I think we can all agree that the 2008 race for the White House has received more media coverage than any election in history. I have certainly watched and read more campaign speeches than ever before. One thing that has struck me, however, is the Democratic candidates’ reluctance to discuss their law degrees. Sen. Obama occasionally mentions that he was a community organizer or that he taught Constitutional Law. But I have never seen him even mention that he graduated from Harvard Law School, much less that he was Editor-in-Chief of the Harvard Law Review, a phenomenal accomplishment. And I have not seen Sen. Clinton discuss that she graduated from Yale Law School.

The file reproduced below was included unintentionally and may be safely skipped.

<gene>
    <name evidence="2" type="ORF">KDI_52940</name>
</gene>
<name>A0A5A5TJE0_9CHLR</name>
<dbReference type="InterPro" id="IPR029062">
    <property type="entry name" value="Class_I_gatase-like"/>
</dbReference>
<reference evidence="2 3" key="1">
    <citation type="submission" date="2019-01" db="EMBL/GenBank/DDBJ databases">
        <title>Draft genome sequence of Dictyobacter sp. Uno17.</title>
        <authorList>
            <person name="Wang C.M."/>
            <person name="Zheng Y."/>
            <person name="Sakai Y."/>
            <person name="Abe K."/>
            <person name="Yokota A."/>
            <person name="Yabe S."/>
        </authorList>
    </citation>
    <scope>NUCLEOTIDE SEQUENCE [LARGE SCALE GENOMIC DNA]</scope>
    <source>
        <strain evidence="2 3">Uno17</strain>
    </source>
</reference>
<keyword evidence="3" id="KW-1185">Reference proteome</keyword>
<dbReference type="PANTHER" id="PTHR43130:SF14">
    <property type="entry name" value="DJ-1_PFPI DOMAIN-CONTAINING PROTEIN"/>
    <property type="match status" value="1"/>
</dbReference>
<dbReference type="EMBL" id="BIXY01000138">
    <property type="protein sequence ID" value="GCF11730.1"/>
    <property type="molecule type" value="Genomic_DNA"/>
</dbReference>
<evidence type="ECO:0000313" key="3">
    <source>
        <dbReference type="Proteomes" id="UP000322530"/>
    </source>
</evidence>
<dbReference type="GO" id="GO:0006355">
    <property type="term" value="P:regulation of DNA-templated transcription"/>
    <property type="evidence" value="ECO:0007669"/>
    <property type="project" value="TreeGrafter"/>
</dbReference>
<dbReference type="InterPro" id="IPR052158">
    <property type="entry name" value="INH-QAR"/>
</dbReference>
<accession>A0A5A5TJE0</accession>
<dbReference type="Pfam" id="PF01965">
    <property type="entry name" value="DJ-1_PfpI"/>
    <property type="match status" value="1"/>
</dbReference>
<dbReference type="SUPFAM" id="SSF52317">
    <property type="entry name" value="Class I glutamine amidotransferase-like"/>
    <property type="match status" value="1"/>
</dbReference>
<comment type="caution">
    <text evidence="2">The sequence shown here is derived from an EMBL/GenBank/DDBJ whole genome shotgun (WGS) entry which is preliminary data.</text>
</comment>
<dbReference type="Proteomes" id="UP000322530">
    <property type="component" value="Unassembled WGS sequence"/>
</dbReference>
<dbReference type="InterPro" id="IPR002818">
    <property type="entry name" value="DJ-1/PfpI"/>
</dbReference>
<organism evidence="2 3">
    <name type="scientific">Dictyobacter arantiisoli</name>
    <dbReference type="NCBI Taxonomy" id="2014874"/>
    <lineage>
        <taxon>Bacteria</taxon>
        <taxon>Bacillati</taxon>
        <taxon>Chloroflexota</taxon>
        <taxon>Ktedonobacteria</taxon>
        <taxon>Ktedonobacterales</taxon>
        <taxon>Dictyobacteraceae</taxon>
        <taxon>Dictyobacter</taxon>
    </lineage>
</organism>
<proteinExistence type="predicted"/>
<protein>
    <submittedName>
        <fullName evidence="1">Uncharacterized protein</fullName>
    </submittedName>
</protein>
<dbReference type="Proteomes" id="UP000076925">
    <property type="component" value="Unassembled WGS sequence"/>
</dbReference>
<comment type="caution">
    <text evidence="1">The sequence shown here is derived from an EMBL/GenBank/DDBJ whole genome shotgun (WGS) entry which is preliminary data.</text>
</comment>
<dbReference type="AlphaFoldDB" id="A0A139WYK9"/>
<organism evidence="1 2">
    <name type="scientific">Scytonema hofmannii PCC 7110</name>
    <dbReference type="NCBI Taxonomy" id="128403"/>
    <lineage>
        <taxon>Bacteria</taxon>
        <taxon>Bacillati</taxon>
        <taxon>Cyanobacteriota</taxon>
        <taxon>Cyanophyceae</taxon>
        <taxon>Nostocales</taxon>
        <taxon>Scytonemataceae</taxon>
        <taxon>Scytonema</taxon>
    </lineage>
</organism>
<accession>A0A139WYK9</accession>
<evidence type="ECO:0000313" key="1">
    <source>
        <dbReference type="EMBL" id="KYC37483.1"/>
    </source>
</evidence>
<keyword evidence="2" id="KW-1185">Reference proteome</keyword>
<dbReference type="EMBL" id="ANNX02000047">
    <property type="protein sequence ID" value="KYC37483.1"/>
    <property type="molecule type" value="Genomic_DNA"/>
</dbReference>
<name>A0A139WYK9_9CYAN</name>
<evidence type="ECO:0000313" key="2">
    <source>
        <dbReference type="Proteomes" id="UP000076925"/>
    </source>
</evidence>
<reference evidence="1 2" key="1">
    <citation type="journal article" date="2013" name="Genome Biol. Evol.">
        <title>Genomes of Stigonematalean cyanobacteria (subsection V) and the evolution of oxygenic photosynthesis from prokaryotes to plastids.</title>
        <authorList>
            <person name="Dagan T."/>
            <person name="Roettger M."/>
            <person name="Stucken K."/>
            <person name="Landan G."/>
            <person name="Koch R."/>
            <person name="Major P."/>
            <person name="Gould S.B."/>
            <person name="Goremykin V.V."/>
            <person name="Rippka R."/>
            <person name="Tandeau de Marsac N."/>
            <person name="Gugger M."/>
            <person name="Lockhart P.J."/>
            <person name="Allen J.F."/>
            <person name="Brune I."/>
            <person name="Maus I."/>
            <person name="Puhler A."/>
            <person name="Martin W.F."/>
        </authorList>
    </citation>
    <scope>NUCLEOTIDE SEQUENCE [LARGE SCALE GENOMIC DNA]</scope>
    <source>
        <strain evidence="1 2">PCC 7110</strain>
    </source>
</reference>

Am I alone in thinking that these accomplishments are much more significant to one’s qualifications for the Oval Office than a bowling score or ability to shoot a rifle? Why do even the candidates themselves seem to feel that these remarkable educational achievements are not worth touting on the campaign trail? I think there are two equally troubling explanations. The first is this is this yet another manifestation of anti-lawyer sentiment. I certainly know from my own life experience that being a lawyer often seems like something to apologize for rather than to be proud of, as years of a carefully-scripted campaign to demonize trial lawyers, aided by the actions of a few misguided members of our profession, have led many Americans to believe that lawyers are themselves the problem. The second reflects the point that Susan Jacoby makes in her new book, “The Age of American Unreason.” We have shifted, in four decades, from a society that wanted to elect “the best and the brightest” to one that bases its presidential choice on the basic question, “Who would I like to have a beer with?” Frankly, I do not want to have a beer with the President. And I do not want the President to be just like one of us. I want him or her to be smarter than us. Sen. Obama and Sen. Clinton are smarter than the average bear. Their noteworthy achievements include juris doctor degrees from two of the best law schools in this country. They should be proud to talk about it.